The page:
The campaigning has been vigorous in the races for Galveston City Council. Amid the usual political rhetoric, some interesting ideas have emerged.
Here are some that ought to be included on the public’s agenda in the next two years:
• Galveston is not spending enough on infrastructure. Galveston is not in a position to offer vast new subdivisions for middle-income housing. It is in a position to fix streets and address drainage problems — steps that would make existing neighborhoods more attractive. How to get that done? One suggestion is to set up a group at City Hall that is dedicated to managing big capital projects.
• Council members are elected for two-year terms in Galveston. Wouldn’t it make more sense to try to come up with a two-year budget? Sure, budgets would still have to be approved every year. But there’s a case for putting the city’s financial planning on a longer track.
• Similarly, the council needs its own calendar. Budgets have to be started at the same time each year. Grants and hurricane recovery projects have deadlines. Perhaps, if the council could clearly see what it must get done in a given quarter or year, it would find less time to get embroiled in the crisis of the day. The added bonus is that the renewed focus on business might be one small step toward civility.
• The city could refocus its economic development plans by revisiting its agreement with the Galveston Economic Development Partnership. Galveston’s public officials tend to consider whatever comes through the door, rather than recruiting types of business that would be a good fit for the community. Maybe the city should have its own economic development arm at City Hall.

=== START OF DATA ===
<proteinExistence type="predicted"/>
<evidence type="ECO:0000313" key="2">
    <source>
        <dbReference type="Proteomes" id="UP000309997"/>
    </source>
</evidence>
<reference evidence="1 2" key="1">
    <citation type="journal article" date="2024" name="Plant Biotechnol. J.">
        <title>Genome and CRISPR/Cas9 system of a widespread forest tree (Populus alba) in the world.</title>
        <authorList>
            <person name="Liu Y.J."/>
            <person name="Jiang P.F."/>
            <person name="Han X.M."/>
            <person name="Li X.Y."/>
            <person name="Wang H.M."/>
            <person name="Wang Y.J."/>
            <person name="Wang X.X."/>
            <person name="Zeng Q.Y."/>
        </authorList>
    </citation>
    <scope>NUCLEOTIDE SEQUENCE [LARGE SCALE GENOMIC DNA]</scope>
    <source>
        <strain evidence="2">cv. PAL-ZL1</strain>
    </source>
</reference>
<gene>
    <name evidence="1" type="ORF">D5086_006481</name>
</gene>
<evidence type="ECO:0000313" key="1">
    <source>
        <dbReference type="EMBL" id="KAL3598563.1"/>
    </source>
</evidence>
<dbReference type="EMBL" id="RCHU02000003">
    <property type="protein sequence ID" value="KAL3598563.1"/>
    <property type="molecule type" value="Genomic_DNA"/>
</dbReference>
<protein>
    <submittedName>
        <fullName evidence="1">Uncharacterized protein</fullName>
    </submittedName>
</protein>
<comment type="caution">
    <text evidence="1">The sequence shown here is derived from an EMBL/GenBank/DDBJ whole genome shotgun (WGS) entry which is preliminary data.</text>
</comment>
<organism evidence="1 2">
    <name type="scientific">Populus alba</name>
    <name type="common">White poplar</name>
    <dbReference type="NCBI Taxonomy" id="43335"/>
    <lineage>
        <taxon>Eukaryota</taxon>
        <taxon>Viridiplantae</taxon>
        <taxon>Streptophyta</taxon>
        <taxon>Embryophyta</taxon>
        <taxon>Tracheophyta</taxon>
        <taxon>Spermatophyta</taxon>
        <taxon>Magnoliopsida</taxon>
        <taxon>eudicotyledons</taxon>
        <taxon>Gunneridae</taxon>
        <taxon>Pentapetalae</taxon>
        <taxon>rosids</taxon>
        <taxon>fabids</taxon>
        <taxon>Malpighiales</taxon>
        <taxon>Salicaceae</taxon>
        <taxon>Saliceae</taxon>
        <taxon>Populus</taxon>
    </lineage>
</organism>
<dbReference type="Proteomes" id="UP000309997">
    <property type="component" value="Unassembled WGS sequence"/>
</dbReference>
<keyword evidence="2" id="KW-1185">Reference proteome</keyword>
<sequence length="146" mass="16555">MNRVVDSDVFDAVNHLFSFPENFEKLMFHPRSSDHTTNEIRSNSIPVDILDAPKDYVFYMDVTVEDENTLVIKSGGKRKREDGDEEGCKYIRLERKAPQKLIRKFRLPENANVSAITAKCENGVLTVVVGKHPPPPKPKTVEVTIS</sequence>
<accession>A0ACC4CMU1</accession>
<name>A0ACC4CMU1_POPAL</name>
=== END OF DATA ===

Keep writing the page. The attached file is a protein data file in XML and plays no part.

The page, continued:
• Galveston, even if it is solidly behind the Ike Dike, needs a Plan B. It’s not clear what a study by the U.S. Army Corps of Engineers will conclude about the feasibility of the ambitious proposal to protect Galveston Bay from hurricanes. If the federal study concludes the concept is too expensive, the city needs to have an alternative. And that Plan B should be far along in development when the Corps finishes its feasibility study.
• Perhaps it’s time for an ordinance review committee, similar to citizens committees that review the charter before referendums. Galveston is an old city, and some wags have questioned whether the council has ever repealed an ordinance in the last 175 years. A review wouldn’t hurt.
We live in an age when all political discourse is ridiculed as empty rhetoric.
There has been plenty of rhetoric during this campaign.
But Galveston voters are fortunate in having been presented with some interesting, thoughtful ideas.
Voters ought to make a point of remembering them — regardless of who wins.